Destination Guide: Kauai, Hawaii

Notable cities: Princeville, Kapaa

Summary

The Hawaiian island of Kauai is aptly nicknamed the Garden Isle, due to the lush vegetation that can be found on most parts of the island. It’s the oldest of the Hawaiian Islands and it is located west of Oahu.
Soon after flying into Lihue Airport, you will find that this tropical island will easily check all boxes on your travel wish list. Relax on the beach, go out on the water, hike in the mountains or fly over the cliffs. Wherever your plans take you, you will have an enjoyable vacation while staying at one of Global Discovery Vacations’ comfortable accommodations.

Must see attractions

Na Pali Coast
During your stay on Kauai you will quickly notice that nature dictates how you will travel. If you are exploring the town of Princeville for example, you will have to drive clockwise to get to the south side of the island. “The End of the Road” is a real thing here. The main reason for this beautiful inconvenience is the Na Pali Coast.

Even though there is a Na Pali Coast State Park, don’t expect to drive up and just soak up the sights, for this natural treasure can be seen by air, water or on foot. Although there is no one right way of viewing the dramatic cliffs, the options vary greatly in the amount of effort and cost associated.

A truly spectacular way of viewing all the nooks and crannies of the valleys and cliffs (not to mention the bonus views of the ocean and its beaches) is to take a helicopter tour. After you have spent some time on the island you will soon realize that “helicopter tourism” is a massive industry on this island and you will be spoiled for choice. Main considerations will be whether you prefer a private tour over a shared flight and if you prefer to have the doors on or off. Whichever option you pick, make sure to hold on to your (not recommended) hats and (highly recommended) cameras.

It's easy to forget that you are in a helicopter with a view like this.

It’s easy to forget that you are in a helicopter with a view like this.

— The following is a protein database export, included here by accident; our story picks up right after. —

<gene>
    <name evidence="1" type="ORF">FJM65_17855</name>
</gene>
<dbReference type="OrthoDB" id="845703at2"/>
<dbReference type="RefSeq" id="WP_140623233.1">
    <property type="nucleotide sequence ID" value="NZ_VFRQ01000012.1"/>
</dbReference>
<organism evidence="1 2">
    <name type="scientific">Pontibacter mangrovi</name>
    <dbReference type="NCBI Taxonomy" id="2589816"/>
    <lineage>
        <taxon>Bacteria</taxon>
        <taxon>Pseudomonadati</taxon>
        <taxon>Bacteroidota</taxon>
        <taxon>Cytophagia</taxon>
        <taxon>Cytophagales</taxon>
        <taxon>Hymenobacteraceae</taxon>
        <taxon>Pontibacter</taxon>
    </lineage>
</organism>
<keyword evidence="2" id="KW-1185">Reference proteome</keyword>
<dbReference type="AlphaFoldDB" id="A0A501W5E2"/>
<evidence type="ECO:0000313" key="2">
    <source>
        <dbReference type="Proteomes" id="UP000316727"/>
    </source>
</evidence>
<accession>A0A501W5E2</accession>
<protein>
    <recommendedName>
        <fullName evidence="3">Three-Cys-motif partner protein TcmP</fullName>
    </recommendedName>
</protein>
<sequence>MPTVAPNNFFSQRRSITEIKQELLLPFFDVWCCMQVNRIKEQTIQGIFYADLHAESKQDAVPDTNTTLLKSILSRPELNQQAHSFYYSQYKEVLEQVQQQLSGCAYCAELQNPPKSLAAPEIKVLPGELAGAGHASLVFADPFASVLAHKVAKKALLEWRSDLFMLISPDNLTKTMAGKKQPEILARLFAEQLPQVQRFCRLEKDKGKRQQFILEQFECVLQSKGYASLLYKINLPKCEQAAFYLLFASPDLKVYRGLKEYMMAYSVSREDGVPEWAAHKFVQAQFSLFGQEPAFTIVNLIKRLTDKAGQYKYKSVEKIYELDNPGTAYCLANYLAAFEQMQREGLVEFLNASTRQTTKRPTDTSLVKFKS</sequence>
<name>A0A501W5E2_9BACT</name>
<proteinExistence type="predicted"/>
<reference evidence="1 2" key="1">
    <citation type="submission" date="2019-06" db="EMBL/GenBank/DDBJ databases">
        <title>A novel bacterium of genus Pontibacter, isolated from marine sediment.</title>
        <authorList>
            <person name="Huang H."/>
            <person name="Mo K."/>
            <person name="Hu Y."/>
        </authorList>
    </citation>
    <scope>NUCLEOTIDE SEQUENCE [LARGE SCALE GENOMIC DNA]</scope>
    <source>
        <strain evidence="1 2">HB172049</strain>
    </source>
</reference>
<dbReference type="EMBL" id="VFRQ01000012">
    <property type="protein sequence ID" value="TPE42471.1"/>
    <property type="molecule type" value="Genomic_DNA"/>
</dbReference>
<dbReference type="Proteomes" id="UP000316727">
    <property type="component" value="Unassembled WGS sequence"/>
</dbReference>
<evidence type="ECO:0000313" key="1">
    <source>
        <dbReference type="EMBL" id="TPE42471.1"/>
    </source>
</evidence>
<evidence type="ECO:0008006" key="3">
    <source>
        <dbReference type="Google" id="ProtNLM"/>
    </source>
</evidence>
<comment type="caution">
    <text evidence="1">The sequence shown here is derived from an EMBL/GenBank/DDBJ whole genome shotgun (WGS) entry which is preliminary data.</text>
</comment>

Another fun way to get to the Na Pali Coast is by boat. Tour companies cater to your every need by offering different vessels, lunches and boarding times. Usually the ocean is calmer in the morning, but for those who are in charge of taking pictures, the light is generally better later in the day. Traveling by boat has the added benefit of seeing dolphins, sea turtles and whales, depending on the season.

Ocean life and coast line will compete for your attention.

Ocean life and coast line will compete for your attention.

Last but not least, there is the option to hike the Na Pali Coast. The Kalalau Trail starts at the end of the road and is 11 miles long. If you have hiked before, forget all you know, because this hike is something else. Only few people traverse the whole trail, which would require a camping permit. Make sure you are well rested and properly hydrated however many miles you take on. Start early in the day if you can and keep a close eye on the weather. Most people enjoy the first two miles of the trail and turn around. This will still allow you to get plenty breathtaking views of the coastline.

Well-deserved view from the Kalalau Trail.

Well-deserved view from the Kalalau Trail.

Kilauea Light House
On the north side of the island stands the Daniel K. Inouye Kilauea Lighthouse. In honor of the late Senator, this monument has been renamed after him in 2013. The surrounding area of this monument is recognized as a national wildlife refuge where you can spot seabirds and shorebirds, monk seals and migrating humpback whales.

Kilauea Point

Kilauea Point

Waimea Canyon

Visit this canyon to get a good idea of how Kauai’s landscape has been carved out over millions of years. The dramatic effects of lava flows and extreme rainfall made Waimea Canyon what it is today. Passing clouds provide different views of the gorge at every occasion. Be sure to stop at one of the various lookout points on the way to Waimea Canyon State Park.